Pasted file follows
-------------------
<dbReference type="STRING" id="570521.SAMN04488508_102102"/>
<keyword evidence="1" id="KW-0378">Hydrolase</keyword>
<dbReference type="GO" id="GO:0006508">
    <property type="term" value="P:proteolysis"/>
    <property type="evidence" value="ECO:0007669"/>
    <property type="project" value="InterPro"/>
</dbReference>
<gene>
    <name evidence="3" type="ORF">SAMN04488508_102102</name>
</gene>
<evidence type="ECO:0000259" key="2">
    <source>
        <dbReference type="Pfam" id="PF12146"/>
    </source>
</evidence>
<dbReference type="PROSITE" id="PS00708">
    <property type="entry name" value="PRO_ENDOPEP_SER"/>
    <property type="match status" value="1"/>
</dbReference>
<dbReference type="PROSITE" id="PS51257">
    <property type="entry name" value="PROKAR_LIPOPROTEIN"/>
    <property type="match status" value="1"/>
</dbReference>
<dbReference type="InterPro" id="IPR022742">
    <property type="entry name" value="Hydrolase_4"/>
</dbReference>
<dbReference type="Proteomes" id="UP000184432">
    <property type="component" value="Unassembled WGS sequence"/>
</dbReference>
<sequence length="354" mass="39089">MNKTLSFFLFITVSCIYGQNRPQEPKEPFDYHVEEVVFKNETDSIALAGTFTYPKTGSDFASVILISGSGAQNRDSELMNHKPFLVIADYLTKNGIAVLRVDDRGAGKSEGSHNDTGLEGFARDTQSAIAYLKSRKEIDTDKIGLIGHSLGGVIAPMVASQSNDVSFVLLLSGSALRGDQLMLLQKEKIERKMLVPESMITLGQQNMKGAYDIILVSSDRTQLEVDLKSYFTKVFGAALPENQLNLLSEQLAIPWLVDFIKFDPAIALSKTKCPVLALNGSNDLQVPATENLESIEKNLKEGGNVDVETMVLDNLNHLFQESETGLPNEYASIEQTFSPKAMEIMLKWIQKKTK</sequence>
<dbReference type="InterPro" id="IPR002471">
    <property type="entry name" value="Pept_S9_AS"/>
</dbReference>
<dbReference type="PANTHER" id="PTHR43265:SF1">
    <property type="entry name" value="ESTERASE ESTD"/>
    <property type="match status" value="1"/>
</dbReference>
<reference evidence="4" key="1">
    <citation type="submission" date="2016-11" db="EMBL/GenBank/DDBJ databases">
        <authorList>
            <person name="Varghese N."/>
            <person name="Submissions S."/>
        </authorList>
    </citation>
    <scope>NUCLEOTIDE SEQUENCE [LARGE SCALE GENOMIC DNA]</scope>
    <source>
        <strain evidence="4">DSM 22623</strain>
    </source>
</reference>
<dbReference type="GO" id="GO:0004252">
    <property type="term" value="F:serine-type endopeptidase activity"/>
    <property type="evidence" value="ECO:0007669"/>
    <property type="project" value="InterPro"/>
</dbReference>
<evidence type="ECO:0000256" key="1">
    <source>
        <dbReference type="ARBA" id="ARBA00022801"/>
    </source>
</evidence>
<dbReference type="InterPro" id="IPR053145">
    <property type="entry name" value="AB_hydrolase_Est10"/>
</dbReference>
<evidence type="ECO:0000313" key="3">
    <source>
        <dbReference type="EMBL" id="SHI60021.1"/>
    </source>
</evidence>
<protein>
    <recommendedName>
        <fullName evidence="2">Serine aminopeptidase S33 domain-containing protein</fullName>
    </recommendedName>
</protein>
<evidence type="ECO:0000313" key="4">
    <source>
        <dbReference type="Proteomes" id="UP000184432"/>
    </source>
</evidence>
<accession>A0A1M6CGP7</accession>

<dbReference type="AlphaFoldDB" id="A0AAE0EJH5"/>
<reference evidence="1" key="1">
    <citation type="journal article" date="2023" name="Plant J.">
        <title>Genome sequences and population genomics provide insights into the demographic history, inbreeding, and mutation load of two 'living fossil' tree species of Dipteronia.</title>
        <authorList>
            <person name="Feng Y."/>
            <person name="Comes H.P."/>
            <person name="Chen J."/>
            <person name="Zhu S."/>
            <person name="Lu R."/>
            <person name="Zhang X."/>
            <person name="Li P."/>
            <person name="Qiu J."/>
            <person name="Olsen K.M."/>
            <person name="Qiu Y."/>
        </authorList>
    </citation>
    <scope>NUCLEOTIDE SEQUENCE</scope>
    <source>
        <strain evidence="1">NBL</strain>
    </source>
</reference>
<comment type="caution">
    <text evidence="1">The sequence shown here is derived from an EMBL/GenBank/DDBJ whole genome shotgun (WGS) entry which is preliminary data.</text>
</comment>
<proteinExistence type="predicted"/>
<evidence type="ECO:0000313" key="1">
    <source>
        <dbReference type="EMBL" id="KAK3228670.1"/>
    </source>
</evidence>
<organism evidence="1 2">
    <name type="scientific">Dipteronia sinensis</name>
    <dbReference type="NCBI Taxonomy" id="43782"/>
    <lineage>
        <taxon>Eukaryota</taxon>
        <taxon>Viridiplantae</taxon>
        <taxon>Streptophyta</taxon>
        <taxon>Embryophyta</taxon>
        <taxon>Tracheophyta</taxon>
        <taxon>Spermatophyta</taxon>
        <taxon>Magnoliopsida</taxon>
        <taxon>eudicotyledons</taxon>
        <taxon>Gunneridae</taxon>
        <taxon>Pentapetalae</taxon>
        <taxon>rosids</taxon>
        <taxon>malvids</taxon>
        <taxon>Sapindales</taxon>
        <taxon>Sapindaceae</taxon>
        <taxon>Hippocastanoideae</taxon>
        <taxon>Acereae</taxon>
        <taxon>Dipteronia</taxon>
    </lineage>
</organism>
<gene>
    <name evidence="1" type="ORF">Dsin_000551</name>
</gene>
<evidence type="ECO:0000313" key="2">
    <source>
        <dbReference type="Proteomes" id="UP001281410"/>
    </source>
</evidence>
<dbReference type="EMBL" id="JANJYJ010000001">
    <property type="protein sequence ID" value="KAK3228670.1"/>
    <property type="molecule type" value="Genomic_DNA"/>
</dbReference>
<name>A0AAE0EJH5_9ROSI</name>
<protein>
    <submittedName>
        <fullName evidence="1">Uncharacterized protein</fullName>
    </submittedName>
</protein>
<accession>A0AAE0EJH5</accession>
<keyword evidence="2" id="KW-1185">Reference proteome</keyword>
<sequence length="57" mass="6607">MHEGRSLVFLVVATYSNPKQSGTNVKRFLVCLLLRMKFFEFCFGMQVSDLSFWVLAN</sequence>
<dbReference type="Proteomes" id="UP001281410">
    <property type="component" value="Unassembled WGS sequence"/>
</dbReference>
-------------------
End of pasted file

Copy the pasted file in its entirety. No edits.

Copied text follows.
<dbReference type="STRING" id="570521.SAMN04488508_102102"/>
<keyword evidence="1" id="KW-0378">Hydrolase</keyword>
<dbReference type="GO" id="GO:0006508">
    <property type="term" value="P:proteolysis"/>
    <property type="evidence" value="ECO:0007669"/>
    <property type="project" value="InterPro"/>
</dbReference>
<gene>
    <name evidence="3" type="ORF">SAMN04488508_102102</name>
</gene>
<evidence type="ECO:0000259" key="2">
    <source>
        <dbReference type="Pfam" id="PF12146"/>
    </source>
</evidence>
<dbReference type="PROSITE" id="PS00708">
    <property type="entry name" value="PRO_ENDOPEP_SER"/>
    <property type="match status" value="1"/>
</dbReference>
<dbReference type="PROSITE" id="PS51257">
    <property type="entry name" value="PROKAR_LIPOPROTEIN"/>
    <property type="match status" value="1"/>
</dbReference>
<dbReference type="InterPro" id="IPR022742">
    <property type="entry name" value="Hydrolase_4"/>
</dbReference>
<dbReference type="Proteomes" id="UP000184432">
    <property type="component" value="Unassembled WGS sequence"/>
</dbReference>
<sequence length="354" mass="39089">MNKTLSFFLFITVSCIYGQNRPQEPKEPFDYHVEEVVFKNETDSIALAGTFTYPKTGSDFASVILISGSGAQNRDSELMNHKPFLVIADYLTKNGIAVLRVDDRGAGKSEGSHNDTGLEGFARDTQSAIAYLKSRKEIDTDKIGLIGHSLGGVIAPMVASQSNDVSFVLLLSGSALRGDQLMLLQKEKIERKMLVPESMITLGQQNMKGAYDIILVSSDRTQLEVDLKSYFTKVFGAALPENQLNLLSEQLAIPWLVDFIKFDPAIALSKTKCPVLALNGSNDLQVPATENLESIEKNLKEGGNVDVETMVLDNLNHLFQESETGLPNEYASIEQTFSPKAMEIMLKWIQKKTK</sequence>
<dbReference type="InterPro" id="IPR002471">
    <property type="entry name" value="Pept_S9_AS"/>
</dbReference>
<dbReference type="PANTHER" id="PTHR43265:SF1">
    <property type="entry name" value="ESTERASE ESTD"/>
    <property type="match status" value="1"/>
</dbReference>
<reference evidence="4" key="1">
    <citation type="submission" date="2016-11" db="EMBL/GenBank/DDBJ databases">
        <authorList>
            <person name="Varghese N."/>
            <person name="Submissions S."/>
        </authorList>
    </citation>
    <scope>NUCLEOTIDE SEQUENCE [LARGE SCALE GENOMIC DNA]</scope>
    <source>
        <strain evidence="4">DSM 22623</strain>
    </source>
</reference>
<dbReference type="GO" id="GO:0004252">
    <property type="term" value="F:serine-type endopeptidase activity"/>
    <property type="evidence" value="ECO:0007669"/>
    <property type="project" value="InterPro"/>
</dbReference>
<evidence type="ECO:0000256" key="1">
    <source>
        <dbReference type="ARBA" id="ARBA00022801"/>
    </source>
</evidence>
<dbReference type="InterPro" id="IPR053145">
    <property type="entry name" value="AB_hydrolase_Est10"/>
</dbReference>
<evidence type="ECO:0000313" key="3">
    <source>
        <dbReference type="EMBL" id="SHI60021.1"/>
    </source>
</evidence>
<protein>
    <recommendedName>
        <fullName evidence="2">Serine aminopeptidase S33 domain-containing protein</fullName>
    </recommendedName>
</protein>
<evidence type="ECO:0000313" key="4">
    <source>
        <dbReference type="Proteomes" id="UP000184432"/>
    </source>
</evidence>
<accession>A0A1M6CGP7</accession>

<dbReference type="AlphaFoldDB" id="A0AAE0EJH5"/>
<reference evidence="1" key="1">
    <citation type="journal article" date="2023" name="Plant J.">
        <title>Genome sequences and population genomics provide insights into the demographic history, inbreeding, and mutation load of two 'living fossil' tree species of Dipteronia.</title>
        <authorList>
            <person name="Feng Y."/>
            <person name="Comes H.P."/>
            <person name="Chen J."/>
            <person name="Zhu S."/>
            <person name="Lu R."/>
            <person name="Zhang X."/>
            <person name="Li P."/>
            <person name="Qiu J."/>
            <person name="Olsen K.M."/>
            <person name="Qiu Y."/>
        </authorList>
    </citation>
    <scope>NUCLEOTIDE SEQUENCE</scope>
    <source>
        <strain evidence="1">NBL</strain>
    </source>
</reference>
<comment type="caution">
    <text evidence="1">The sequence shown here is derived from an EMBL/GenBank/DDBJ whole genome shotgun (WGS) entry which is preliminary data.</text>
</comment>
<proteinExistence type="predicted"/>
<evidence type="ECO:0000313" key="1">
    <source>
        <dbReference type="EMBL" id="KAK3228670.1"/>
    </source>
</evidence>
<organism evidence="1 2">
    <name type="scientific">Dipteronia sinensis</name>
    <dbReference type="NCBI Taxonomy" id="43782"/>
    <lineage>
        <taxon>Eukaryota</taxon>
        <taxon>Viridiplantae</taxon>
        <taxon>Streptophyta</taxon>
        <taxon>Embryophyta</taxon>
        <taxon>Tracheophyta</taxon>
        <taxon>Spermatophyta</taxon>
        <taxon>Magnoliopsida</taxon>
        <taxon>eudicotyledons</taxon>
        <taxon>Gunneridae</taxon>
        <taxon>Pentapetalae</taxon>
        <taxon>rosids</taxon>
        <taxon>malvids</taxon>
        <taxon>Sapindales</taxon>
        <taxon>Sapindaceae</taxon>
        <taxon>Hippocastanoideae</taxon>
        <taxon>Acereae</taxon>
        <taxon>Dipteronia</taxon>
    </lineage>
</organism>
<gene>
    <name evidence="1" type="ORF">Dsin_000551</name>
</gene>
<evidence type="ECO:0000313" key="2">
    <source>
        <dbReference type="Proteomes" id="UP001281410"/>
    </source>
</evidence>
<dbReference type="EMBL" id="JANJYJ010000001">
    <property type="protein sequence ID" value="KAK3228670.1"/>
    <property type="molecule type" value="Genomic_DNA"/>
</dbReference>
<name>A0AAE0EJH5_9ROSI</name>
<protein>
    <submittedName>
        <fullName evidence="1">Uncharacterized protein</fullName>
    </submittedName>
</protein>
<accession>A0AAE0EJH5</accession>
<keyword evidence="2" id="KW-1185">Reference proteome</keyword>
<sequence length="57" mass="6607">MHEGRSLVFLVVATYSNPKQSGTNVKRFLVCLLLRMKFFEFCFGMQVSDLSFWVLAN</sequence>
<dbReference type="Proteomes" id="UP001281410">
    <property type="component" value="Unassembled WGS sequence"/>
</dbReference>